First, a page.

Early in the movement's history, the term "Transcendentalists" was used as a (wikt:pejorative|pejorative) term by critics, who were suggesting their position was beyond sanity and reason.{{Citation | last = Loving | first = Jerome | title = Walt Whitman: The Song of Himself | publisher = University of California Press | year = 1999 | isbn = 0-520-22687-9 | page = 185}}.Nathaniel Hawthorne wrote a novel, The Blithedale Romance (1852), satirizing the movement, and based it on his experiences at Brook Farm, a short-lived utopian community founded on transcendental principles.{{Citation | last = McFarland | first = Philip | title = Hawthorne in Concord | place = New York | publisher = Grove Press | year = 2004 | page = 149 | isbn = 0-8021-1776-7}}.Edgar Allan Poe wrote a story, "Never Bet the Devil Your Head" (1841), in which he embedded elements of deep dislike for transcendentalism, calling its followers "Frogpondians" after the pond on Boston Common.{{Citation | last = Royot | first = Daniel | contribution = Poe's humor | title = The Cambridge Companion to Edgar Allan Poe | editor-first = Kevin J | editor-last = Hayes | publisher = Cambridge University Press | year = 2002 | pages = 61–2 | isbn = 0-521-79727-6}}. The narrator ridiculed their writings by calling them "metaphor-run" lapsing into "mysticism for mysticism's sake",{{Citation | last = Ljunquist | first = Kent | contribution = The poet as critic | title = The Cambridge Companion to Edgar Allan Poe | editor-first = Kevin J | editor-last = Hayes | publisher = Cambridge University Press | year = 2002 | page = 15 | isbn = 0-521-79727-6}} and called it a "disease." The story specifically mentions the movement and its flagship journal The Dial, though Poe denied that he had any specific targets.{{Citation | last = Sova | first = Dawn B | title = Edgar Allan Poe: A to Z | place = New York | publisher = Checkmark Books | year = 2001 | page = 170 | isbn = 0-8160-4161-X}}. In Poe's essay "The Philosophy of Composition" (1846), he offers criticism denouncing "the excess of the suggested meaning... which turns into prose (and that of the very flattest kind) the so-called poetry of the so-called transcendentalists."{{Citation | title = The Norton Anthology of American Literature | volume = B | edition = 6th | editor1-first = Nina | editor1-last = Baym | place = New York | publisher = Norton | year = 2007|display-editors=etal}}.

See also

Notes

{{reflist|group=note}}

References

{{Reflist|2}}

Sources

  • {{Citation | last =Harris | first =Mark W. | year =2009 | title =The A to Z of Unitarian Universalism | publisher =Scarecrow Press}}
  • {{Citation | last =King | first =Richard | authorlink =Richard E. King| year =2002 | title =Orientalism and Religion: Post-Colonial Theory, India and "The Mystic East" | publisher =Routledge}}
  • {{Citation | last =Kipf | first =David | year =1979 | title =The Brahmo Samaj and the shaping of the modern Indian mind | publisher =Atlantic Publishers & Distri}}
  • BOOK, Miller, Perry, ed., Perry Miller, The Transcendentalists: An Anthology,weblink 1950, Harvard University Press, 9780674903333,
  • {{Citation | last =Rinehart | first =Robin | year =2004 | title =Contemporary Hinduism: ritual, culture, and practice | publisher =ABC-CLIO}}
  • {{Citation | last =Sharf | first =Robert H. | year =1995 | title =Buddhist Modernism and the Rhetoric of Meditative Experience | journal =Numen |volume=42 |pages=| url =http://buddhiststudies.berkeley.edu/people/faculty/sharf/documents/Sharf1995,%20Buddhist%20Modernism.pdf}}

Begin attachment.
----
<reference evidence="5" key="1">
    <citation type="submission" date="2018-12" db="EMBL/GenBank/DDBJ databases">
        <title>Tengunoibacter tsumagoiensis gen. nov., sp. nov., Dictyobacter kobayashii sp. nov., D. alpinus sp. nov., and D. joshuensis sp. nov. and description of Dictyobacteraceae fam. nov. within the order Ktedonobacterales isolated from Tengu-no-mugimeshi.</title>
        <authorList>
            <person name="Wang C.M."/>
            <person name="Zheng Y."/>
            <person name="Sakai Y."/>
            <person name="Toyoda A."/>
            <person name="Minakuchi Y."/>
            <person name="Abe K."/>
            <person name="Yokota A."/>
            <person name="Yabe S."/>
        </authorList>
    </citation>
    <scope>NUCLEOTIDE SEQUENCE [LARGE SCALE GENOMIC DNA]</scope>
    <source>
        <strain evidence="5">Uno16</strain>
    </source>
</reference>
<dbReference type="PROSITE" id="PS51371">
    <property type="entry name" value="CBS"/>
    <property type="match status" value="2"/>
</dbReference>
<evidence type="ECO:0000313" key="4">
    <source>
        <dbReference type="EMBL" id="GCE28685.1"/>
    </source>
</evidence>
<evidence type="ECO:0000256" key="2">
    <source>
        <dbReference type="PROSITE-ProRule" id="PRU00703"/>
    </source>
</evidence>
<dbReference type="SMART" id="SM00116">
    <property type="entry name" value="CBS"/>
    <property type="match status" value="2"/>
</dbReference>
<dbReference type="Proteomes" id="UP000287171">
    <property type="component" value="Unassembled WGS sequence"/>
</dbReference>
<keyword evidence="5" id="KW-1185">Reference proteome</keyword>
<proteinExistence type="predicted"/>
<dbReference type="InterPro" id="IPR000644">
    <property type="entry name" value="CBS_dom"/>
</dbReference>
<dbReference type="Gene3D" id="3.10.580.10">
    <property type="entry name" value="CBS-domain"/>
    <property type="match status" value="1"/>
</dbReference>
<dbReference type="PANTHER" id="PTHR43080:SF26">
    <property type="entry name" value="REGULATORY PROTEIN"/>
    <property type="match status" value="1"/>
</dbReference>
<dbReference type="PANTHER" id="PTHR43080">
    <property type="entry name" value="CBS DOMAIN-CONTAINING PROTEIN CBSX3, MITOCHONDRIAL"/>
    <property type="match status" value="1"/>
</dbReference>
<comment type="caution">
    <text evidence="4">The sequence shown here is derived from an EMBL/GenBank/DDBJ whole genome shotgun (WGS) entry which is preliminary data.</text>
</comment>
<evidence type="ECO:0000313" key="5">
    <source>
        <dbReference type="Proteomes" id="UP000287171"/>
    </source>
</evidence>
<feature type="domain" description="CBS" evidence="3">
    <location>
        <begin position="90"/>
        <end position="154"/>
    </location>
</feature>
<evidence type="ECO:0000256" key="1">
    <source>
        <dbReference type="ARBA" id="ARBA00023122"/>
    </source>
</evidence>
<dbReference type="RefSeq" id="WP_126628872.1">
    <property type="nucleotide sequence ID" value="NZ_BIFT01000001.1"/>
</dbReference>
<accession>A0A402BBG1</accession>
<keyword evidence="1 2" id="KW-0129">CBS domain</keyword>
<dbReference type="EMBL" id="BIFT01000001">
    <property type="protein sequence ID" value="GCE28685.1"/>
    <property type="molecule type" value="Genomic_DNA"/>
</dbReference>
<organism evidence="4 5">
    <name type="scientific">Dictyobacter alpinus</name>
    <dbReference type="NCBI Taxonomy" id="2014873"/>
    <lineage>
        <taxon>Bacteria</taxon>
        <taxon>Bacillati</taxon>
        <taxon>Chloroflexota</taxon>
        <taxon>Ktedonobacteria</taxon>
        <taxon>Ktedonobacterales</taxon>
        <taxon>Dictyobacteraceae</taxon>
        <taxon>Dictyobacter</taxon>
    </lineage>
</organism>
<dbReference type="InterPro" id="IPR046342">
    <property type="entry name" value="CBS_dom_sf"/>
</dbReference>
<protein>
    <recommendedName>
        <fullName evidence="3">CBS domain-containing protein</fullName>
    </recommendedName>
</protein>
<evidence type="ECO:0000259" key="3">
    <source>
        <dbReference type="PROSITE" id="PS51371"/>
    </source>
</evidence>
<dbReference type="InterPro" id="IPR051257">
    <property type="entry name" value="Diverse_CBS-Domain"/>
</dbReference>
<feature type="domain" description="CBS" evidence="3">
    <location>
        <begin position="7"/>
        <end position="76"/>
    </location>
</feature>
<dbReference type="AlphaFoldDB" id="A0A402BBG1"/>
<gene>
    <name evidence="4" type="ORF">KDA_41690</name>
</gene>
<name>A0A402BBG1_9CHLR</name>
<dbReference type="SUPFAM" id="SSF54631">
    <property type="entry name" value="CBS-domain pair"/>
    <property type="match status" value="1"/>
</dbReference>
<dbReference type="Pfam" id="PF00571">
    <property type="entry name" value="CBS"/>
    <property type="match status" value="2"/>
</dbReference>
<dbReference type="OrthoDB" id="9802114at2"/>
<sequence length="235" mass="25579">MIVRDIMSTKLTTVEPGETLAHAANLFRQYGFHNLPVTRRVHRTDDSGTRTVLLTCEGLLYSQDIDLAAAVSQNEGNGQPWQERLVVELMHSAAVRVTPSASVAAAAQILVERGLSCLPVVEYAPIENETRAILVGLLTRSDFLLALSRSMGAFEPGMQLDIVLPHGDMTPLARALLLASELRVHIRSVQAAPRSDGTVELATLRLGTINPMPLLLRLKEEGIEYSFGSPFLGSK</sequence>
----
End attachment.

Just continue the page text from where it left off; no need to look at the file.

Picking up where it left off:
• {{Citation | last =Sharf | first =Robert H. | year =2000 | title =The Rhetoric of Experience and the Study of Religion |journal=Journal of Consciousness Studies |volume=7 |issue=11-12 |pages=267–87 | url =http://buddhiststudies.berkeley.edu/people/faculty/sharf/documents/Sharf1998,%20Religious%20Experience.pdf}}
  • {{Citation | last =Versluis | first =Arthur | authorlink = Arthur Versluis| year =1993 | title =American Transcendentalism and Asian Religions | publisher =Oxford University Press}}
  • {{Citation | last =Versluis | first =Arthur | year =2001 | title =The Esoteric Origins of the American Renaissance | publisher =Oxford University Press}}

Further reading

  • Dillard, Daniel, “The American Transcendentalists: A Religious Historiography,” 49th Parallel (Birmingham, England), 28 (Spring 2012), online
  • Gura, Philip F. American Transcendentalism: A History (2007)
  • Harrison, C. G. The Transcendental Universe, six lectures delivered before the Berean Society (London, 1894) 1993 edition {{ISBN|0 940262 58 4}} (US), 0 904693 44 9 (UK)
  • Rose, Anne C. Social Movement, 1830–1850'' (Yale University Press, 1981)
  • {{Citation | last =Versluis | first =Arthur | year =2001 | title =The Esoteric Origins of the American Renaissance | publisher =Oxford University Press}}

External links

{{wiktionary}}{{Americana Poster|Transcendental Philosophy|Transcendentalism}}Topic sites
  • {{Citation | url =weblink | title = The web of American transcendentalism | publisher = VCU}}
  • {{Citation | url =weblink | title = The Transcendentalists}}
  • {{Citation | url =weblink | contribution = What Is Transcendentalism? | title = Women’s History | publisher = About}}
  • {{Citation | url =weblink | title = The American Renaissance and Transcendentalism}}
Encyclopediae
  • IEP, am-trans, American Transcendentalism,
  • {{Citation | url =weblink | publisher = Stanford | title = Encyclopedia of Philosophy | contribution = Transcendentalism}}}


Other
{{philosophy of religion}}{{Philosophy topics}}{{Universalism footer}}{{New England}}{{United States topics}}

- content above as imported from Wikipedia
- "Transcendentalism" does not exist on GetWiki (yet)
- time: 11:27pm EST - Mon, Dec 10 2018
[ this remote article is provided by Wikipedia ]
LATEST EDITS [ see all ]
GETWIKI 09 MAY 2016
GETWIKI 18 OCT 2015
M.R.M. Parrott
Biographies
GETWIKI 20 AUG 2014
GETWIKI 19 AUG 2014
GETWIKI 18 AUG 2014
Wikinfo
Culture
CONNECT